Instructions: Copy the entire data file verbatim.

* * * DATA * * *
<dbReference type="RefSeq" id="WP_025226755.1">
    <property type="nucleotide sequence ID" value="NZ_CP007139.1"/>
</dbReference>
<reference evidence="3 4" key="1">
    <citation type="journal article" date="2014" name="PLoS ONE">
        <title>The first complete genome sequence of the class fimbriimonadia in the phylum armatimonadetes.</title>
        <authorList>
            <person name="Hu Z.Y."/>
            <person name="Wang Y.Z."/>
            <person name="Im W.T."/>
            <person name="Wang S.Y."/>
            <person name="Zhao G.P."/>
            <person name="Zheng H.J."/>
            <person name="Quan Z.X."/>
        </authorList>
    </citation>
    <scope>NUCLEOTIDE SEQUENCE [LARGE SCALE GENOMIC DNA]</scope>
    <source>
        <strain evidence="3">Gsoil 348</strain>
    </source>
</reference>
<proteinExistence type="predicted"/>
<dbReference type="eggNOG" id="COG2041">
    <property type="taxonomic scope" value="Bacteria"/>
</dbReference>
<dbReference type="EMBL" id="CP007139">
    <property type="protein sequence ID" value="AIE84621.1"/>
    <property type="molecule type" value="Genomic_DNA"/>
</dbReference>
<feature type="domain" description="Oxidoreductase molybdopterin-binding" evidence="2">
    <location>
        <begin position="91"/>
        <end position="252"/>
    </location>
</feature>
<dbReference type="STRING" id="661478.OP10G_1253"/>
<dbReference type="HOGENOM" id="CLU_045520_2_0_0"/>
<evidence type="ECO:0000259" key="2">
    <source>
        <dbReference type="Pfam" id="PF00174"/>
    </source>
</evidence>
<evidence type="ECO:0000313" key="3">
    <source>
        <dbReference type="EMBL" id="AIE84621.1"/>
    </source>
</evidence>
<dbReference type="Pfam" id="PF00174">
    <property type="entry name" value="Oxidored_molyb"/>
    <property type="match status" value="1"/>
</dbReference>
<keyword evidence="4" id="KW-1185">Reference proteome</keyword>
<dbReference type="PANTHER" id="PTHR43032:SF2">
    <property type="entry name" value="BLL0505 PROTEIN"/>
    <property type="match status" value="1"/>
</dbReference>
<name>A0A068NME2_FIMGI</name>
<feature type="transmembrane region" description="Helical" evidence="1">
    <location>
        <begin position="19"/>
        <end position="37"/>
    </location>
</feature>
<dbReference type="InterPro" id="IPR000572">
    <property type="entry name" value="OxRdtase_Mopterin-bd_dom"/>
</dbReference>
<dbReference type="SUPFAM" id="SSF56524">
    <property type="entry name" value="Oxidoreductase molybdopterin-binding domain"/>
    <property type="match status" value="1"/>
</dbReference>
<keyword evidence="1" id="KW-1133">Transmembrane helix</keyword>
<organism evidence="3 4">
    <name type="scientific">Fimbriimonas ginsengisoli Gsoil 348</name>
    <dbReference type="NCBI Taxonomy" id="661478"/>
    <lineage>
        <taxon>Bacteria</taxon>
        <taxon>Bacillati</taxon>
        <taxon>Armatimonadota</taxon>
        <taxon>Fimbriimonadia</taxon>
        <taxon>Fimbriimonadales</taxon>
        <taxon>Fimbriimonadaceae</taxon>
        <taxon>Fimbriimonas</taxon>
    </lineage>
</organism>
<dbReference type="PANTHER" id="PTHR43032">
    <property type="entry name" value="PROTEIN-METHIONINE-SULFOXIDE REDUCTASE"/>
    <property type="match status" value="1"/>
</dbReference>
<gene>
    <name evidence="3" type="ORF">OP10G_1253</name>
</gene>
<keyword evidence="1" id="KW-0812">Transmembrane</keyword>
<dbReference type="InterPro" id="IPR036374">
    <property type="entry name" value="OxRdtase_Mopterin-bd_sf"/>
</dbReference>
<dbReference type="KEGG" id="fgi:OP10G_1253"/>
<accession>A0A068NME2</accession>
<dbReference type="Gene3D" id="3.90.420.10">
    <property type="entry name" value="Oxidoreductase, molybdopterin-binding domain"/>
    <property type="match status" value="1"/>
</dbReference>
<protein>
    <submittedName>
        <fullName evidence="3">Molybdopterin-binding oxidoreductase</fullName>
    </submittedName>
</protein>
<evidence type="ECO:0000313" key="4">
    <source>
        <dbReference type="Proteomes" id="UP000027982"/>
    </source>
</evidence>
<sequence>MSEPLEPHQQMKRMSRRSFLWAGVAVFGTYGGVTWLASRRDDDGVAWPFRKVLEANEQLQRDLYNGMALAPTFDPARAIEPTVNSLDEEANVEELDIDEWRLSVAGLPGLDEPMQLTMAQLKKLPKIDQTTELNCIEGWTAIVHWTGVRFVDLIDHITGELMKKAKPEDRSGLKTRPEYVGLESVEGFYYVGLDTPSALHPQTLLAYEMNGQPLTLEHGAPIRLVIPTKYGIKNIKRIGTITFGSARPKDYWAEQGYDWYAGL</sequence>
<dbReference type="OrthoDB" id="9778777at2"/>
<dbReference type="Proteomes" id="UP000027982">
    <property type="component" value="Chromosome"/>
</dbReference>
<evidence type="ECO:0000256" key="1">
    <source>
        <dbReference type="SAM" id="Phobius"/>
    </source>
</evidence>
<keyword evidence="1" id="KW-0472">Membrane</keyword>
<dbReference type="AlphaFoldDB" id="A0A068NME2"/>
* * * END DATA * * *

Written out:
<dbReference type="RefSeq" id="WP_025226755.1">
    <property type="nucleotide sequence ID" value="NZ_CP007139.1"/>
</dbReference>
<reference evidence="3 4" key="1">
    <citation type="journal article" date="2014" name="PLoS ONE">
        <title>The first complete genome sequence of the class fimbriimonadia in the phylum armatimonadetes.</title>
        <authorList>
            <person name="Hu Z.Y."/>
            <person name="Wang Y.Z."/>
            <person name="Im W.T."/>
            <person name="Wang S.Y."/>
            <person name="Zhao G.P."/>
            <person name="Zheng H.J."/>
            <person name="Quan Z.X."/>
        </authorList>
    </citation>
    <scope>NUCLEOTIDE SEQUENCE [LARGE SCALE GENOMIC DNA]</scope>
    <source>
        <strain evidence="3">Gsoil 348</strain>
    </source>
</reference>
<proteinExistence type="predicted"/>
<dbReference type="eggNOG" id="COG2041">
    <property type="taxonomic scope" value="Bacteria"/>
</dbReference>
<dbReference type="EMBL" id="CP007139">
    <property type="protein sequence ID" value="AIE84621.1"/>
    <property type="molecule type" value="Genomic_DNA"/>
</dbReference>
<feature type="domain" description="Oxidoreductase molybdopterin-binding" evidence="2">
    <location>
        <begin position="91"/>
        <end position="252"/>
    </location>
</feature>
<dbReference type="STRING" id="661478.OP10G_1253"/>
<dbReference type="HOGENOM" id="CLU_045520_2_0_0"/>
<evidence type="ECO:0000259" key="2">
    <source>
        <dbReference type="Pfam" id="PF00174"/>
    </source>
</evidence>
<evidence type="ECO:0000313" key="3">
    <source>
        <dbReference type="EMBL" id="AIE84621.1"/>
    </source>
</evidence>
<dbReference type="Pfam" id="PF00174">
    <property type="entry name" value="Oxidored_molyb"/>
    <property type="match status" value="1"/>
</dbReference>
<keyword evidence="4" id="KW-1185">Reference proteome</keyword>
<dbReference type="PANTHER" id="PTHR43032:SF2">
    <property type="entry name" value="BLL0505 PROTEIN"/>
    <property type="match status" value="1"/>
</dbReference>
<name>A0A068NME2_FIMGI</name>
<feature type="transmembrane region" description="Helical" evidence="1">
    <location>
        <begin position="19"/>
        <end position="37"/>
    </location>
</feature>
<dbReference type="InterPro" id="IPR000572">
    <property type="entry name" value="OxRdtase_Mopterin-bd_dom"/>
</dbReference>
<dbReference type="SUPFAM" id="SSF56524">
    <property type="entry name" value="Oxidoreductase molybdopterin-binding domain"/>
    <property type="match status" value="1"/>
</dbReference>
<keyword evidence="1" id="KW-1133">Transmembrane helix</keyword>
<organism evidence="3 4">
    <name type="scientific">Fimbriimonas ginsengisoli Gsoil 348</name>
    <dbReference type="NCBI Taxonomy" id="661478"/>
    <lineage>
        <taxon>Bacteria</taxon>
        <taxon>Bacillati</taxon>
        <taxon>Armatimonadota</taxon>
        <taxon>Fimbriimonadia</taxon>
        <taxon>Fimbriimonadales</taxon>
        <taxon>Fimbriimonadaceae</taxon>
        <taxon>Fimbriimonas</taxon>
    </lineage>
</organism>
<dbReference type="PANTHER" id="PTHR43032">
    <property type="entry name" value="PROTEIN-METHIONINE-SULFOXIDE REDUCTASE"/>
    <property type="match status" value="1"/>
</dbReference>
<gene>
    <name evidence="3" type="ORF">OP10G_1253</name>
</gene>
<keyword evidence="1" id="KW-0812">Transmembrane</keyword>
<dbReference type="InterPro" id="IPR036374">
    <property type="entry name" value="OxRdtase_Mopterin-bd_sf"/>
</dbReference>
<dbReference type="KEGG" id="fgi:OP10G_1253"/>
<accession>A0A068NME2</accession>
<dbReference type="Gene3D" id="3.90.420.10">
    <property type="entry name" value="Oxidoreductase, molybdopterin-binding domain"/>
    <property type="match status" value="1"/>
</dbReference>
<protein>
    <submittedName>
        <fullName evidence="3">Molybdopterin-binding oxidoreductase</fullName>
    </submittedName>
</protein>
<evidence type="ECO:0000313" key="4">
    <source>
        <dbReference type="Proteomes" id="UP000027982"/>
    </source>
</evidence>
<sequence>MSEPLEPHQQMKRMSRRSFLWAGVAVFGTYGGVTWLASRRDDDGVAWPFRKVLEANEQLQRDLYNGMALAPTFDPARAIEPTVNSLDEEANVEELDIDEWRLSVAGLPGLDEPMQLTMAQLKKLPKIDQTTELNCIEGWTAIVHWTGVRFVDLIDHITGELMKKAKPEDRSGLKTRPEYVGLESVEGFYYVGLDTPSALHPQTLLAYEMNGQPLTLEHGAPIRLVIPTKYGIKNIKRIGTITFGSARPKDYWAEQGYDWYAGL</sequence>
<dbReference type="OrthoDB" id="9778777at2"/>
<dbReference type="Proteomes" id="UP000027982">
    <property type="component" value="Chromosome"/>
</dbReference>
<evidence type="ECO:0000256" key="1">
    <source>
        <dbReference type="SAM" id="Phobius"/>
    </source>
</evidence>
<keyword evidence="1" id="KW-0472">Membrane</keyword>
<dbReference type="AlphaFoldDB" id="A0A068NME2"/>